The plaintiffs contend that GECIO insured both of the vehicles that were involved in the collision but the insurance policy covering the vehicle driven by James Beck[4] had a liability limit in the amount of only $20,000. Id. at ¶ 17, 26, 27, 28, 38. Antonio Barros' insurance policy, on the other hand, allegedly contained a provision that provided protection from underinsured motorists in the amount of up to $100,000. Id. at ¶ ¶ 27, 28. The Amended Complaint states, however, that the underinsured-motorist provision in Antonio Barros' insurance policy " does not take effect until GEICO agrees that damages exceed" James Beck's policy limit. Id. at ¶ 28.

While the Amended Complaint is not entirely clear, it appears to allege that, because the plaintiffs suffered damages totaling more than $20,000 -- which would exceed James Beck's policy limit -- GEICO is now obligated to compensate them pursuant to the underinsured-motorist provision in Antonio Barros' insurance policy, and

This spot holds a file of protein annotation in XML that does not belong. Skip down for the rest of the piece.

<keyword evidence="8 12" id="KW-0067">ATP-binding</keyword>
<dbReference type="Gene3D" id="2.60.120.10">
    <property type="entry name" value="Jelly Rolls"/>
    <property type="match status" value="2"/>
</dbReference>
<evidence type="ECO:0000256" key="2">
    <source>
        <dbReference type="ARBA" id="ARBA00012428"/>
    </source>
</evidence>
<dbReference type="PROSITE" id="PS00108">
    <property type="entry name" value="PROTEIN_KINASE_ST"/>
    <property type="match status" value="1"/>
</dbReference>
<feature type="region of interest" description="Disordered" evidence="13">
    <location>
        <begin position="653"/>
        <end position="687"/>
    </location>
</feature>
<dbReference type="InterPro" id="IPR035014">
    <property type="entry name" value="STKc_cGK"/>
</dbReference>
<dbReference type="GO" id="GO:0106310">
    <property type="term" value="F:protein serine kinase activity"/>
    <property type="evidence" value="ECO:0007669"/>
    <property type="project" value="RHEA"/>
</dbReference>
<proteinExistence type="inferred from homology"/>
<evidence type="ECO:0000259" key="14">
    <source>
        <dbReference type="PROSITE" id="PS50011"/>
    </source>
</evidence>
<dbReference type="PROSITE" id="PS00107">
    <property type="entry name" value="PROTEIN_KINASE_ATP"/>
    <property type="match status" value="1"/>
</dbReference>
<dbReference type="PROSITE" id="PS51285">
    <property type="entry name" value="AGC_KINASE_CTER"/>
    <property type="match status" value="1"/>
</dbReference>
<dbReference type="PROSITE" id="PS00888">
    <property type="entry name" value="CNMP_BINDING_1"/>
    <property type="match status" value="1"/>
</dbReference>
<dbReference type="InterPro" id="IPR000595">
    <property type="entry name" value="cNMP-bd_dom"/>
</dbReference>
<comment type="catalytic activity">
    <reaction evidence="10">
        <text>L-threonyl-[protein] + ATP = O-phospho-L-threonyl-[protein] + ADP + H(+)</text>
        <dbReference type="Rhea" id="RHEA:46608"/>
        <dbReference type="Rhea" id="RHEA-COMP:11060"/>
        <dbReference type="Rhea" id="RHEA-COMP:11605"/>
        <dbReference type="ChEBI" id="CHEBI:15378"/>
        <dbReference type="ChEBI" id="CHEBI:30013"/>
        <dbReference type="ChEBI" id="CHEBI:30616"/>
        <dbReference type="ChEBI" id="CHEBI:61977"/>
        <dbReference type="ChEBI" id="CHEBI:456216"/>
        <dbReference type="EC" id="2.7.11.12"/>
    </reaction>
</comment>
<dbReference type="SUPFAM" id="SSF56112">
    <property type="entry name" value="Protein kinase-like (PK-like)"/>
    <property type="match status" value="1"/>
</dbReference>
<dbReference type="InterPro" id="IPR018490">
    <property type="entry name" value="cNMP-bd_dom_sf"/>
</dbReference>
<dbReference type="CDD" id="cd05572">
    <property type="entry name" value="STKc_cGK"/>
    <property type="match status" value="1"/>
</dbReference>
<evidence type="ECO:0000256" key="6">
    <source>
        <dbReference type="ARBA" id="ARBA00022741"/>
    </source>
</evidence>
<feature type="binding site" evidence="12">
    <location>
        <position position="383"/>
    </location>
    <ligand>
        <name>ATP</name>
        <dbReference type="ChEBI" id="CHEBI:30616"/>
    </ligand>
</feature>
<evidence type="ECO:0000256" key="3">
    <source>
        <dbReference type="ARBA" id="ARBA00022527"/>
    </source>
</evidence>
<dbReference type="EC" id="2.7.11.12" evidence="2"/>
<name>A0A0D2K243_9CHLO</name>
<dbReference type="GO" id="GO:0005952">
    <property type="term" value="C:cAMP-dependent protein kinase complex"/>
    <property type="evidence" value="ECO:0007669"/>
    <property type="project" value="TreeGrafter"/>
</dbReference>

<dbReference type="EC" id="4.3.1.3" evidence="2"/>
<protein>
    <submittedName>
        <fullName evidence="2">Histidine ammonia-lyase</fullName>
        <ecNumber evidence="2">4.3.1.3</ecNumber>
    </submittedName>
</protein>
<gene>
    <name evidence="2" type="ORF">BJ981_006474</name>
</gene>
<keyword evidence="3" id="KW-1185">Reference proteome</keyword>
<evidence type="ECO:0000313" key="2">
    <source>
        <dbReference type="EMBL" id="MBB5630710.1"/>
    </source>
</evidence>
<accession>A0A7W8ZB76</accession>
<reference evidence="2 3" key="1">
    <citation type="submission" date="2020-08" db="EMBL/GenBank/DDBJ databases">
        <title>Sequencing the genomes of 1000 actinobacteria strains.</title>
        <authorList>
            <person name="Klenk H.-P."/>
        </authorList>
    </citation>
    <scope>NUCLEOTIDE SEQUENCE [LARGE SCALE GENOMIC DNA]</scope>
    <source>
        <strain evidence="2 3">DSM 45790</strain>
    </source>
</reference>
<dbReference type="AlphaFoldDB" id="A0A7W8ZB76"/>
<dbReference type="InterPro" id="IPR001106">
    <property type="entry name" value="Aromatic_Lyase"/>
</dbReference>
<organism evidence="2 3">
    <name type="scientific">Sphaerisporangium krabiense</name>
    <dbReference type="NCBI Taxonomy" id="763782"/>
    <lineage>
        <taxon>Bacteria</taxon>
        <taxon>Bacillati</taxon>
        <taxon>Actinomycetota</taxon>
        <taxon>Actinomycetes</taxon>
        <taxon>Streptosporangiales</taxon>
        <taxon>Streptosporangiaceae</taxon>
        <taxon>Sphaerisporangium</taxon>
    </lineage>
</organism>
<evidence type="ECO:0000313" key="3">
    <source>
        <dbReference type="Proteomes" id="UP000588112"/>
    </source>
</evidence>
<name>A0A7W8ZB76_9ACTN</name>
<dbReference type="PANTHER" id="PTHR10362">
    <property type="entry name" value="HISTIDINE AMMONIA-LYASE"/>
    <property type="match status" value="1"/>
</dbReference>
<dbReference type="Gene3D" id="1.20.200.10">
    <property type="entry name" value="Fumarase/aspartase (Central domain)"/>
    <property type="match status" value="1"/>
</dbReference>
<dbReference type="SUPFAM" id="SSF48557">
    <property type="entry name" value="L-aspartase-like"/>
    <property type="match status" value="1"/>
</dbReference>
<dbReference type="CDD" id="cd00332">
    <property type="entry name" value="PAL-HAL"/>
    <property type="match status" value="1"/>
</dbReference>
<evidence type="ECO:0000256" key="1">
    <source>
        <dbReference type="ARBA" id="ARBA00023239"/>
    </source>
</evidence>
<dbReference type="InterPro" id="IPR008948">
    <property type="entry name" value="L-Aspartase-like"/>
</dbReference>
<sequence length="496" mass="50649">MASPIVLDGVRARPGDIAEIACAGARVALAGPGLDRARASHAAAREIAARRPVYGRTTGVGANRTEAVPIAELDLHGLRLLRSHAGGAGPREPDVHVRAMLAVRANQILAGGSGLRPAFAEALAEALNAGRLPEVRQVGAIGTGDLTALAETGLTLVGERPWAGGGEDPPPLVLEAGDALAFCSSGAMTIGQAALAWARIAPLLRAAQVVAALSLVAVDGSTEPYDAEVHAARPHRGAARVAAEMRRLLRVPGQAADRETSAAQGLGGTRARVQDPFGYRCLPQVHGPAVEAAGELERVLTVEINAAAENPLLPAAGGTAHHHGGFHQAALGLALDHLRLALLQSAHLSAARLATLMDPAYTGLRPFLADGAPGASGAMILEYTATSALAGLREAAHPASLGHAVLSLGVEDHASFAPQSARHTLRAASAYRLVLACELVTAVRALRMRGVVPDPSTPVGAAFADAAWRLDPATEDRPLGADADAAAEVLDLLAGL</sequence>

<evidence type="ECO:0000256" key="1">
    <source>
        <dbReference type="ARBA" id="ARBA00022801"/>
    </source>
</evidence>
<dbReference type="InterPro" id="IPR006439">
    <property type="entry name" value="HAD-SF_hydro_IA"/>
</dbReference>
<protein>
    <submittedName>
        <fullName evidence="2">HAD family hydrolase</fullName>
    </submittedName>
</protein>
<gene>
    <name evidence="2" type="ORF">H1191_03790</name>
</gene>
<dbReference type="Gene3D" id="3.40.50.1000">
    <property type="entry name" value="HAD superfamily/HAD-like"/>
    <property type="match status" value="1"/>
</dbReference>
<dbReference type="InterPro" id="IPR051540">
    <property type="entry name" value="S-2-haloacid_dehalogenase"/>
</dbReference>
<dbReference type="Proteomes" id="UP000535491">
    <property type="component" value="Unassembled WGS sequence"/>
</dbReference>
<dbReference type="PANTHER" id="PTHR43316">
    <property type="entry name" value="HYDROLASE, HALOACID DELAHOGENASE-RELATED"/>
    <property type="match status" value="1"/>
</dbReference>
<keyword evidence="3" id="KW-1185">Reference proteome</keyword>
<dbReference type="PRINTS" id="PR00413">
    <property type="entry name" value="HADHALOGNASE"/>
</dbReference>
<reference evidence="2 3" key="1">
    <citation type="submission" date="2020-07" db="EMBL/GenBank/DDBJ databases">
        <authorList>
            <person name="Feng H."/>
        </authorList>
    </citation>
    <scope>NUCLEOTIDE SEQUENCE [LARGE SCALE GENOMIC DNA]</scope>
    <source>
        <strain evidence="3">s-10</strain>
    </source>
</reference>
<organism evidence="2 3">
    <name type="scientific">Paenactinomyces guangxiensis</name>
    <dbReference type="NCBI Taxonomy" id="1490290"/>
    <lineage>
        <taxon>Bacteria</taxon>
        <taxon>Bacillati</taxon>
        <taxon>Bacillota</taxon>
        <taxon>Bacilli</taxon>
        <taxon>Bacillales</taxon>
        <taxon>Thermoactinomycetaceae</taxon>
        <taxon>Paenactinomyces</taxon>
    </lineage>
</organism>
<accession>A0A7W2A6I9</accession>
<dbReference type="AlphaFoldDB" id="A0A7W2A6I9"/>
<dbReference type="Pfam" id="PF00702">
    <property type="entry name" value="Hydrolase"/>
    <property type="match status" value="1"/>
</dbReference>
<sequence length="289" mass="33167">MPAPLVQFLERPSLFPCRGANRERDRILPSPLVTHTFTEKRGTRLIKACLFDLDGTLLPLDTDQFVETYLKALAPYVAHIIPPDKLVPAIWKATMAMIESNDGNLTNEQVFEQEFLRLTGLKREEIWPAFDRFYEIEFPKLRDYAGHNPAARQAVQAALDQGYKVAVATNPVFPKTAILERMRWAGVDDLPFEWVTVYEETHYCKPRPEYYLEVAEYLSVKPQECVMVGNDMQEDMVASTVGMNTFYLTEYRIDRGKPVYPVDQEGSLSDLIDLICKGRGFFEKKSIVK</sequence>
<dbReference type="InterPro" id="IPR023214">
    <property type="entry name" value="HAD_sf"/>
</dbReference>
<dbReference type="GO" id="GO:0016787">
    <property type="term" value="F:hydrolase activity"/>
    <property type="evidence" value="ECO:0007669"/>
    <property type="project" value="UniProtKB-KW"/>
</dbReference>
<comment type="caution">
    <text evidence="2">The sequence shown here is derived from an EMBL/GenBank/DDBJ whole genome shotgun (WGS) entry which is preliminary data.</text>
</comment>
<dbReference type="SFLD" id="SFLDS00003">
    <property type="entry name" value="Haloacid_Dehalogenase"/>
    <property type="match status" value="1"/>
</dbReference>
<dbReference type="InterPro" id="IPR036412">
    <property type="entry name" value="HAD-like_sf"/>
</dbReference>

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the failure to do so is a breach. Id. at ¶ ¶ 24, 25, 39, 40, 41, 43. GEICO counters by asserting that the underinsured-motorist provision in Antonio Barros' insurance policy " is not triggered" until the plaintiffs first obtain a judgment or settlement that exhausts the liability limits that apply to James Beck's insurance policy. Def. GEICO's Mem. of Grounds & A. In Support of Mot. to Dismiss Pls.' Am. Compl. 3 [ECF No. 19-1] (hereinafter cited as " Def.'s Mem. of P. & A." ). According to GEICO, this is a condition precedent that cannot be satisfied because James Beck and Amy Beck were dismissed from this lawsuit for lack of personal jurisdiction. Id. at 5. GEICO further argues that the plaintiffs' Amended Complaint fails to state claims for relief. Id. at 6-8. GEICO therefore requests that the Court dismiss the plaintiffs' Amended Complaint. Id. at 8.